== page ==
SEOUL, South Korea — Heralded by the hippie anthem “San Francisco (Be Sure to Wear Flowers in Your Hair),” leaders from the World Federation of Science Journalists named the City by the Bay as the site for its 2017 international meeting, to be co-hosted by UC Berkeley and UC San Francisco.
The announcement came Thursday (June 11) at the federation’s meeting in South Korea.
The federation is the world’s largest and most diverse group of journalists covering science, health and technology, with some 9,000 members and more than 50 affiliated associations, including groups from Somalia, Congo and Indonesia. It focuses on tutoring journalists in the skills needed to cover important news involving science and building the capacity of media professionals in many countries “to undertake engaging, incisive, accurate, impartial, high quality science journalism.”
The announcement came at the end of the biennial World Conference of Science Journalists in Seoul, where reporters told of their experiences reporting on Ebola in Africa, genetically modified foods in India, pollution in the United States and Middle Eastern Respiratory Syndrome (MERS) in South Korea, where a current outbreak has infected 122 people and left nine dead. About 400 journalists attended the meeting, down from previous years because of the fear of MERS.
“We are thrilled and honored to be the host of the 10th international conference of science writers,” said Cristine Russell, a senior fellow at the Harvard Kennedy School of Government and one of the representatives of the two U.S. organizations – the Council for the Advancement of Science Writing (CASW) and the National Association of Science Writers (NASW) – that will lead the 2017 meeting. “Our strong bid was the result of a wonderful team of colleagues and the help of representatives from two of the best research universities in the world, UC Berkeley and UC San Francisco.”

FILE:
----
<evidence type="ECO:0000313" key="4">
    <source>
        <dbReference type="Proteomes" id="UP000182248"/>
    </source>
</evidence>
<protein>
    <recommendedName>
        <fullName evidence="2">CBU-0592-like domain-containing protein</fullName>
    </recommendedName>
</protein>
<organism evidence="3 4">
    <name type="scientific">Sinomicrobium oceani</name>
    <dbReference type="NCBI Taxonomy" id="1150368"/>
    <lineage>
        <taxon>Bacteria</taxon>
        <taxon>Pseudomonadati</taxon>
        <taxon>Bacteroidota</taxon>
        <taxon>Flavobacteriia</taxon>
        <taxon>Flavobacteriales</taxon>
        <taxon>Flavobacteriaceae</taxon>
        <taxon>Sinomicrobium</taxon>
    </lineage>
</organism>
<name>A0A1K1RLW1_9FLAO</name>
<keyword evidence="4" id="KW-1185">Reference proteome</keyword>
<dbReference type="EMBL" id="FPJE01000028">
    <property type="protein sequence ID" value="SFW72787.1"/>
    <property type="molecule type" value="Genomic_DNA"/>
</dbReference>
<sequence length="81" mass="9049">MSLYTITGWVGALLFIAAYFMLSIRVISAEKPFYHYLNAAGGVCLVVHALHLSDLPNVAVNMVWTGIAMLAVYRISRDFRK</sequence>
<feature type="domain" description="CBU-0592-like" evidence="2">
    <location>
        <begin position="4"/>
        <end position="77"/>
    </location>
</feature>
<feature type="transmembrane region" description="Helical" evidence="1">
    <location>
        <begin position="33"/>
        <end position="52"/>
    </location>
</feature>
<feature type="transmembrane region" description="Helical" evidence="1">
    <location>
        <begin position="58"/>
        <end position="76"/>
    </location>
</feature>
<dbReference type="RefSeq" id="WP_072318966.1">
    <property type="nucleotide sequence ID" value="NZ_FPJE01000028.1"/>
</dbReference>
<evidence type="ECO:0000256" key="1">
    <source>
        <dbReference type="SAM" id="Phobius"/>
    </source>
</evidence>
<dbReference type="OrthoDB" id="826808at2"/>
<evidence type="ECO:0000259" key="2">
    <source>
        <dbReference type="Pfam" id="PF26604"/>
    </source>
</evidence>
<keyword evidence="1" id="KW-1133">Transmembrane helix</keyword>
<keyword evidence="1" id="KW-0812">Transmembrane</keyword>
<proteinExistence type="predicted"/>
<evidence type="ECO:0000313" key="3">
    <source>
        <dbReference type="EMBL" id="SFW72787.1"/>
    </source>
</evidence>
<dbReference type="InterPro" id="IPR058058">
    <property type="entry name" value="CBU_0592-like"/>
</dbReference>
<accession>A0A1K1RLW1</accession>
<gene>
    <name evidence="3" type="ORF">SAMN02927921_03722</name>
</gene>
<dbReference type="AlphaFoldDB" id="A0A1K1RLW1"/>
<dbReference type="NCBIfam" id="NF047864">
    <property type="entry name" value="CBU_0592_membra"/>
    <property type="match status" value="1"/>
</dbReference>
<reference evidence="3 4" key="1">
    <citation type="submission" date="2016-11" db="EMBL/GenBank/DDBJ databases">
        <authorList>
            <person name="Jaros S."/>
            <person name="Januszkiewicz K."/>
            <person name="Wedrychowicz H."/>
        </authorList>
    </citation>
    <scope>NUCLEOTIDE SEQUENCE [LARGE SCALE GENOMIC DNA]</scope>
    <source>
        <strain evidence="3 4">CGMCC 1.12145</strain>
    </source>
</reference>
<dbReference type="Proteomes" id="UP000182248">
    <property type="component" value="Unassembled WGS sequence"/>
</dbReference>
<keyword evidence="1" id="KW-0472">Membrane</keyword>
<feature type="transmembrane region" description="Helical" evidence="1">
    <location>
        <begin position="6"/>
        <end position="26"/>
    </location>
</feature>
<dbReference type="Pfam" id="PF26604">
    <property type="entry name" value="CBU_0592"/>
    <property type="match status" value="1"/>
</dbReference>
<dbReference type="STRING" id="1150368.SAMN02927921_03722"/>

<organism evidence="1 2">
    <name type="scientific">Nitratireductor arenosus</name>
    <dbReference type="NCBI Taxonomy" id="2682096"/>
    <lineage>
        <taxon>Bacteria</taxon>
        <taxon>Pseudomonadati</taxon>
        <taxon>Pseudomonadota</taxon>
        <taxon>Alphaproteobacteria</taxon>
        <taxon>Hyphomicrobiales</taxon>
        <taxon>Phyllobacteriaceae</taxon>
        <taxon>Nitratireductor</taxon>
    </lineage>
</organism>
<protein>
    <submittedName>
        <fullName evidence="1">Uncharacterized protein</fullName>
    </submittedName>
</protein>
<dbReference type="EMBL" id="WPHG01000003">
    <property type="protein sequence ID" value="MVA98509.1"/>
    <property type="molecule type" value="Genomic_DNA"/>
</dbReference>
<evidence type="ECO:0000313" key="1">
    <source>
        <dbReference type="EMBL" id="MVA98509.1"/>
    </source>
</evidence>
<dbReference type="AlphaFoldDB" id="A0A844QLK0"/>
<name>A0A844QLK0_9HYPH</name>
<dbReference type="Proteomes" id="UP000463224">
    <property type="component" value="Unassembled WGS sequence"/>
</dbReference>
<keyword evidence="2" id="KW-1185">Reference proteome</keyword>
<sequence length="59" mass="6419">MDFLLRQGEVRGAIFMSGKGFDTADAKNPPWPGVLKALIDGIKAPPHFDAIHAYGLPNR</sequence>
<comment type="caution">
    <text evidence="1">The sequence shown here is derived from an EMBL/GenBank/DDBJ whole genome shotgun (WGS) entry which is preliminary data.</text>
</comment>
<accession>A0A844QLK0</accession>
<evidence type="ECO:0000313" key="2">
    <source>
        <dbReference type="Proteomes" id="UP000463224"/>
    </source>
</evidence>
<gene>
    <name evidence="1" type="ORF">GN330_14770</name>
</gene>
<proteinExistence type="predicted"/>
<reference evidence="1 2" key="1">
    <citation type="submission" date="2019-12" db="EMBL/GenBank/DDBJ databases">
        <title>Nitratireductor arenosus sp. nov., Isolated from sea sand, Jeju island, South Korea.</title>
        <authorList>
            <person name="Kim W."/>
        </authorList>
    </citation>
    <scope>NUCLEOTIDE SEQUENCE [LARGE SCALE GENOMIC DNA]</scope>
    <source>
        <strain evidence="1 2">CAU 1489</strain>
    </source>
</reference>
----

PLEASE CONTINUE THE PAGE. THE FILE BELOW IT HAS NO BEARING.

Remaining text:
The meeting in Seoul, which ended Friday, also included workshops on mining large sets of data for hidden stories, reporting on environmental issues using georeferenced maps, and incorporating video and podcasts into science articles.
“The meeting in Seoul (was) a fantastic opportunity for encouraging strong journalism, professional development and interesting science reporting,” said Russell, a veteran science journalist, recent past president of CASW and past president of NASW.
Journalists attended from about 40 different countries, ranging from Sierra Leone and Kenya to Vietnam and China, with a strong contingent from Copenhagen, which was also vying for the 2017 meeting.
The 2017 meeting will include presentations at UC Berkeley and UCSF, giving campus researchers an opportunity to showcase their discoveries to an international audience of science journalists and provide necessary background for reporting on breaking science news.
“We’ll have more than flowers in San Francisco,” promised one of the bid team leaders, Ron Winslow, the deputy bureau chief for health and science at the Wall Street Journal and a former president of NASW.